Economic benefits flow from telecom write-offs
Increasing the capital cost allowance (CCA) for investments in telecommunications equipment would grow the Canadian economy and boost the effectiveness of Canada's wireless networks, according to a Conference Board of Canada study for the Centre for Tax Analysis, Fiscal Incentives and Competitiveness (TAFIC).
Permanently raising the CCA rate on telecommunications equipment from 30 per to 50 per cent is expected to lift business investment, which would add $163 million to Canadian gross domestic product (GDP) and support 1,660 full-time permanent jobs.
“Over the past two decades, telecommunications companies have built their wireless networks largely from scratch across a large, sparsely populated geography. They now face the challenge of moving to the new generation of broadband technology,” said Paul Darby, Executive Director, Forecasting and Analysis.
“Using tax policy to encourage greater investment in telecommunications equipment could have wider benefits than simply boosting economic activity associated with the investment. It could increase Canada’s productivity by encouraging the adoption of newer technology and the development of the digital economy.”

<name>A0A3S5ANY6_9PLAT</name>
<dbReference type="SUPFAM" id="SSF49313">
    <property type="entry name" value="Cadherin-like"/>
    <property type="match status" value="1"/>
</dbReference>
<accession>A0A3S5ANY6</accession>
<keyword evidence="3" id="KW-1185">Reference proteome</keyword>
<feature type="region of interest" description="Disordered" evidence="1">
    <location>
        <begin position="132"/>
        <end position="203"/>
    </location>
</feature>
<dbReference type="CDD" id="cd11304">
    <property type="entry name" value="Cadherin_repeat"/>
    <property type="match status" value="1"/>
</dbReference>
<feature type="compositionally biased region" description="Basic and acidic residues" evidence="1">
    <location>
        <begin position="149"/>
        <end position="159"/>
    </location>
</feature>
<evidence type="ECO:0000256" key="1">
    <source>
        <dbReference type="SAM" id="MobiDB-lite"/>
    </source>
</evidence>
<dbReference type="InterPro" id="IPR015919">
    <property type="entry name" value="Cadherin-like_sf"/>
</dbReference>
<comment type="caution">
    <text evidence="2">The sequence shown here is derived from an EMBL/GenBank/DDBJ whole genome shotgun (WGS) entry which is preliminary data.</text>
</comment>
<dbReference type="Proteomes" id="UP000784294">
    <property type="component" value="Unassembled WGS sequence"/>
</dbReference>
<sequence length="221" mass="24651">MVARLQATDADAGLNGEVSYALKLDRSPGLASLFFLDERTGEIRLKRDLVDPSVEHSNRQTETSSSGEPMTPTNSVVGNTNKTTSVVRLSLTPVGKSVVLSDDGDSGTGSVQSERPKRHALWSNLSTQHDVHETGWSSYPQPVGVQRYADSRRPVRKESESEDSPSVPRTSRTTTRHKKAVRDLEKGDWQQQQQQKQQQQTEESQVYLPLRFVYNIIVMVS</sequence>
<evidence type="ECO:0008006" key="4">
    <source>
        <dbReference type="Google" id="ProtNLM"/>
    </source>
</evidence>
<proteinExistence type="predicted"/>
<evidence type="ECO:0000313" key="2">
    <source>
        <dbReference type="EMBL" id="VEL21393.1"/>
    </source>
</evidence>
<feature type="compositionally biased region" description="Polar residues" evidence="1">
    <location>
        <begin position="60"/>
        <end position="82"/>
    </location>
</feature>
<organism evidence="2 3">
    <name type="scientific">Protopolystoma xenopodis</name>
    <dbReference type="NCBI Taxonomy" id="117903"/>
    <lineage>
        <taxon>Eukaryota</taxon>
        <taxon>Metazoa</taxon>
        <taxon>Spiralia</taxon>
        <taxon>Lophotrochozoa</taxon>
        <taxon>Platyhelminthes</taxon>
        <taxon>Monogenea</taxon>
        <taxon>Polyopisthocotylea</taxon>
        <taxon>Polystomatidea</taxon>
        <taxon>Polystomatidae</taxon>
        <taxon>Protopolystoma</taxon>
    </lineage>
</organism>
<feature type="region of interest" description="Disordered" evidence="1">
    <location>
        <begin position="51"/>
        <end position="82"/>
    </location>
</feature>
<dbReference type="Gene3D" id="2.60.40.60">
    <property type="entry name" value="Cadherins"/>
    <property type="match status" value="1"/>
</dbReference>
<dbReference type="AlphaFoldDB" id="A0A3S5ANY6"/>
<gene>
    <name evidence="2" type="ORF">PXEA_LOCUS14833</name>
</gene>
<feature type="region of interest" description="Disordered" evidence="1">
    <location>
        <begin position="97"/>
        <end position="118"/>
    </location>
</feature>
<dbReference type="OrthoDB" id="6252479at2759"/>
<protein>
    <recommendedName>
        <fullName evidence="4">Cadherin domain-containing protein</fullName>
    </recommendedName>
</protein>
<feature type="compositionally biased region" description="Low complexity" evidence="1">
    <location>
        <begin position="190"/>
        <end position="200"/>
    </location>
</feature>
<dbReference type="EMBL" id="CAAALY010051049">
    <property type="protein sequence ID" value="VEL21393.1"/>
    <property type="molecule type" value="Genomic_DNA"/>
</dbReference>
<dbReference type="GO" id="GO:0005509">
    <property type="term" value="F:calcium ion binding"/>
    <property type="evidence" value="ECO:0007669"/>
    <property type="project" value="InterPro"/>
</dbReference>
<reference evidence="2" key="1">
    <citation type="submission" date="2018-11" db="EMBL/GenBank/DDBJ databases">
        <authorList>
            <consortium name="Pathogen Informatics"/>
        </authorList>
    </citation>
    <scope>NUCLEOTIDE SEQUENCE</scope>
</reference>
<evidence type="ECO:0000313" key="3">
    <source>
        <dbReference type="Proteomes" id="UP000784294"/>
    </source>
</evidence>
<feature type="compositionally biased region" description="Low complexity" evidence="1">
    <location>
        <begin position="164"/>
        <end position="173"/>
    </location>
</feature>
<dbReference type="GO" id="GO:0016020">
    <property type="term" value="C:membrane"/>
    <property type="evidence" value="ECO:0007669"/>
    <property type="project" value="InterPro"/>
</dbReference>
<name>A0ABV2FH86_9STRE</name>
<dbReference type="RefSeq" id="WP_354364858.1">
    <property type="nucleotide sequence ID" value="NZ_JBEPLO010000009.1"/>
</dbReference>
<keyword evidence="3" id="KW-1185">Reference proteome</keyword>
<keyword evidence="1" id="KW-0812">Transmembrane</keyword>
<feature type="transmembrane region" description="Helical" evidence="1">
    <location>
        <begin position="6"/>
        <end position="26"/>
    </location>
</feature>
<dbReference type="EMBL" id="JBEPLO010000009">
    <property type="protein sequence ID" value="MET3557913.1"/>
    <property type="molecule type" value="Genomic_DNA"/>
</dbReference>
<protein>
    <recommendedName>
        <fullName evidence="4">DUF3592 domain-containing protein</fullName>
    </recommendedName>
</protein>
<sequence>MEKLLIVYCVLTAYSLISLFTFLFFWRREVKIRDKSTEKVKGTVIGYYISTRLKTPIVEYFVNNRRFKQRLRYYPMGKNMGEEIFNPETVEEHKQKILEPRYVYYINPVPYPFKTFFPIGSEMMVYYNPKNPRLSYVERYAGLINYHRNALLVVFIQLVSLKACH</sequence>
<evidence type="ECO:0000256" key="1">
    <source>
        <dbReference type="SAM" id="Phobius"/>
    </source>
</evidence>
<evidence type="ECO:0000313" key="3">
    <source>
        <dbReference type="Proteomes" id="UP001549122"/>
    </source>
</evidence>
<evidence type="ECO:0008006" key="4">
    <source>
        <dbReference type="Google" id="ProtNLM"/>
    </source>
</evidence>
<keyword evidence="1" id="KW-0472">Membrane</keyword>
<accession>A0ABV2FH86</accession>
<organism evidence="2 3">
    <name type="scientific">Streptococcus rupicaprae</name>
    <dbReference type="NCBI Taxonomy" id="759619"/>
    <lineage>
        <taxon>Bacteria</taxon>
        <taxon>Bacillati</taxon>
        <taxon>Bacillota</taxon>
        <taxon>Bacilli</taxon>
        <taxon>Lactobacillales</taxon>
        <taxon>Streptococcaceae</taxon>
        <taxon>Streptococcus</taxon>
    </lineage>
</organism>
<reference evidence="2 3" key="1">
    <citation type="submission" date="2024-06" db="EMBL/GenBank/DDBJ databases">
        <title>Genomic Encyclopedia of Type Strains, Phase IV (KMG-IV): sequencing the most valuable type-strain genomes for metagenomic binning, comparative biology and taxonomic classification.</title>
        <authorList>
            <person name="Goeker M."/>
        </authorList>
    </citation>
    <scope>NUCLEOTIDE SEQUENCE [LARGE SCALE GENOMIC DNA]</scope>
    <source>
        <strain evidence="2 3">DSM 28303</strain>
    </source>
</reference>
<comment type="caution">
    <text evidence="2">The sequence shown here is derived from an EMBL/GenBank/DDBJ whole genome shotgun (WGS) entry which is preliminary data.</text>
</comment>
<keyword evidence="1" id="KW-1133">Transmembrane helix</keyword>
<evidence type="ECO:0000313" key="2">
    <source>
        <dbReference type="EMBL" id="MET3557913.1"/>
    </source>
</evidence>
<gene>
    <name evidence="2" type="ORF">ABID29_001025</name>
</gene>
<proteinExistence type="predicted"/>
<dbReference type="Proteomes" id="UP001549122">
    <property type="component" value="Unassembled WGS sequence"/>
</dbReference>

Telecommunications equipment is entitled to a CCA rate of 30 per cent. In comparison, the CCA rate applied to manufacturing equipment is 50 per cent, even though the two types of investments have similar economic depreciation rates (approximately 10 per cent).
If Canada increased the CCA rate for investment in telecommunications equipment to 50 per cent, total investment by the telecommunications industry would increase by approximately $122 million annually (inflation adjusted) in the short term (1 to 3 years). Over the long-run (greater than 5 years), real capital investment would increase by $225 million per year if the measure remains in place.
For every additional dollar invested in telecommunications equipment (over the long term), the Conference Board estimates that real GDP would increase by $0.72, lifting real GDP by $163 million. An additional 1,660 jobs (on a full-time equivalent basis) would be created. Approximately 20 per cent of these new jobs would be in professional, scientific, or technical services—such as computer system design.
The report, From Landline to Mobile Broadband: Tax Drivers of Investment for Canada’s Telecom Industry, was produced for TAFIC. Launched in 2014, TAFIC provides Canadian business leaders and policy-makers with credible, leading-edge quantitative research on all aspects of the Canadian system of taxation and fiscal incentives. Using sophisticated econometric tools to measure the impact of proposed reforms on the Canadian economy, TAFIC publishes evidence-based reports on key issues related to taxation and fiscal incentives.